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Publication Date

Second Quarter 2024

Manuscript Submission Deadline

Special Issue

Call for Papers

The Low Earth Orbiting (LEO) satellite constellations in the 90s (such Iridium and Globalstar), although representing a major technical breakthrough, were not able to achieve the initial goal of complementing the second generation mobile terrestrial network due to the GSM ad other standards rapid worldwide adoption. However, the decline of conventional linear television and the persisting need to mitigate the digital divide gap still affecting billion of people recently generated a renewed interest by private investors for LEO satellite megaconstellations.  The megaconstellations under deployment can provide broadband access anywhere, anytime leveraging on the low-cost series production of small satellites and more affordable launch solutions.

At the end of the last decade, key industrial players realized the potential complementary role satellites can play to extend the 5G terrestrial networks coverage over low-density populated areas, oceans etc… This has been triggering the inclusion of a Non Terrestrial Network (NTN) component in the latest 5G 3GPP standard releases. Yet, there are many technological challengers remain for ensuring that both quality and cost of the NTN services is comparable to the terrestrial counterpart.  This is mainly due to the constraints in satellite payload power, mass and antenna size. This comes in addition to the stringent power flux density limitations on ground in particular in the below 6 GHz satellite bands. The required order of magnitude effective delivered throughput increase and service cost reduction can only be achieved by a mix of system architectures and innovative technologies for both the space and ground segment.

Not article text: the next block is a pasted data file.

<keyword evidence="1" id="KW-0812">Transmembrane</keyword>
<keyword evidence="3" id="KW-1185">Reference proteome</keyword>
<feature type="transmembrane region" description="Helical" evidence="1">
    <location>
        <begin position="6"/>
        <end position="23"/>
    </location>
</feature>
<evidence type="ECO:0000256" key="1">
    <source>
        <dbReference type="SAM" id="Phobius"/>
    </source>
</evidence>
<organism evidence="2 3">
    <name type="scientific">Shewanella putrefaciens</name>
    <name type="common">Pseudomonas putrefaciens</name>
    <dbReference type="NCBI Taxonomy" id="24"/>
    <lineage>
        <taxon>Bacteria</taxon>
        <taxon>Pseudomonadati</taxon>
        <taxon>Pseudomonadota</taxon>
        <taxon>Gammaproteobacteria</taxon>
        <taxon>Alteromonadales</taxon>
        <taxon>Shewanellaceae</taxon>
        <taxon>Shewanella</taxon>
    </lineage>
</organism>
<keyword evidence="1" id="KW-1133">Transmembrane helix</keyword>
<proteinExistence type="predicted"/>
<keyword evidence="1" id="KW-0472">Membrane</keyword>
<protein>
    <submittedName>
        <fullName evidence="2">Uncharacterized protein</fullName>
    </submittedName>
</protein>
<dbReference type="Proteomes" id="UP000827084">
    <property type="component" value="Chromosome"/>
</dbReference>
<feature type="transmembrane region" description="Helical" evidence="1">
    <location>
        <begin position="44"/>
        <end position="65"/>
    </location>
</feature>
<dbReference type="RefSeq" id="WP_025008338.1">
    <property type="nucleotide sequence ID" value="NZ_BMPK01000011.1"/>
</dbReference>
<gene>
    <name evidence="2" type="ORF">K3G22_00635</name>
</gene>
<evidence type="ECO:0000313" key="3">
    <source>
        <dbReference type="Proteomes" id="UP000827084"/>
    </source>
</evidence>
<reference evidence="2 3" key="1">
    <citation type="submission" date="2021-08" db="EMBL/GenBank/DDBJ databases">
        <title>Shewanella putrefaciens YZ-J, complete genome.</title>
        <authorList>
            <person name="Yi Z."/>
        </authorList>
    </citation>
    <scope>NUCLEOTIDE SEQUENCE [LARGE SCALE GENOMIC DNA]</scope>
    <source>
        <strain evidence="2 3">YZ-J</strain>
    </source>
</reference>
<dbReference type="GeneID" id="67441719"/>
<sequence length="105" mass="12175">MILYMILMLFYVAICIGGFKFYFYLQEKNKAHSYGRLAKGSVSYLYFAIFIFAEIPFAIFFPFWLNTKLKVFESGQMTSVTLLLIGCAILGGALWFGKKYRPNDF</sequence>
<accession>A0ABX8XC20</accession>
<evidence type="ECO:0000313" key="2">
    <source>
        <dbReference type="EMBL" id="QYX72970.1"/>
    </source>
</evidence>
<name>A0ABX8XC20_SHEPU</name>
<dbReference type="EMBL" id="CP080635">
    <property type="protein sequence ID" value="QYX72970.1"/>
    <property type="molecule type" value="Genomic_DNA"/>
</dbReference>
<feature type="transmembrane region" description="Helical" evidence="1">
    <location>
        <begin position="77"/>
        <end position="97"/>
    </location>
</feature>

Space communication system and technologies will also play a key role for human return to the Moon planned for mid-2020, for preparing human exploration of Mars in the more distant future and further cosmic exploration. As missions voyage further from Earth, it is important to consider how we can continue to reliably communicate with them and how they will accurately navigate through space when they are so far from home.

This Special Issue will provide a comprehensive presentation of the state-of-the-art findings including technology, theory, design, optimization, and applications of space communication, potentially shaping future evolutions of 5G and beyond, and manned and unmanned space exploration.

Original technical contributions are solicited in the relevant areas including, but not limited to, the following:

  • Constellation design aspects for Near-Earth and Lunar communications
  • Scalable, flexible yet high performance payloads architectures and technologies able to cope with 5G and beyond requirements
  • Optical space-to-space and space-to-ground communications
  • Pragmatic (Massive)-MIMO and intra/inter-system interference mitigation techniques
  • Radio resource management aspects for uneven traffic distributions in NTN networks
  • Transport and Routing protocols
  • Distributed Machine Learning over satellites
  • Deep Space networks
  • Delay tolerant networks
  • Interplanetary Internet

Submission Guidelines

Prospective authors should submit their manuscripts following the IEEE JSAC guidelines. Authors should submit a PDF version of their complete manuscript to EDAS.

Important Dates

Manuscript Submission: 30 July 2023 (Deadline Extended)
First Notification: 30 October 2023
Acceptance Notification: 15 December 2023
Final Manuscript Submission: 30 December 2023
Publication Date: Second Quarter 2024

Guest Editors

Riccardo De Gaudenzi
European Space Agency, Netherlands

Bjorn Ottersten
University of Luxembourg, Luxembourg

Ana Perez
Centre Tecnològic de Telecomunicacions de Catalunya (CTTC), Spain

Halim Yanikomeroglu
Carleton University, Canada

Thomas Heyn
Fraunhofer IIS, Germany

Jason W. Mitchell
National Aeronautics and Space Administration (NASA), USA

Stephen M. Lichten
California Institute of Technology, USA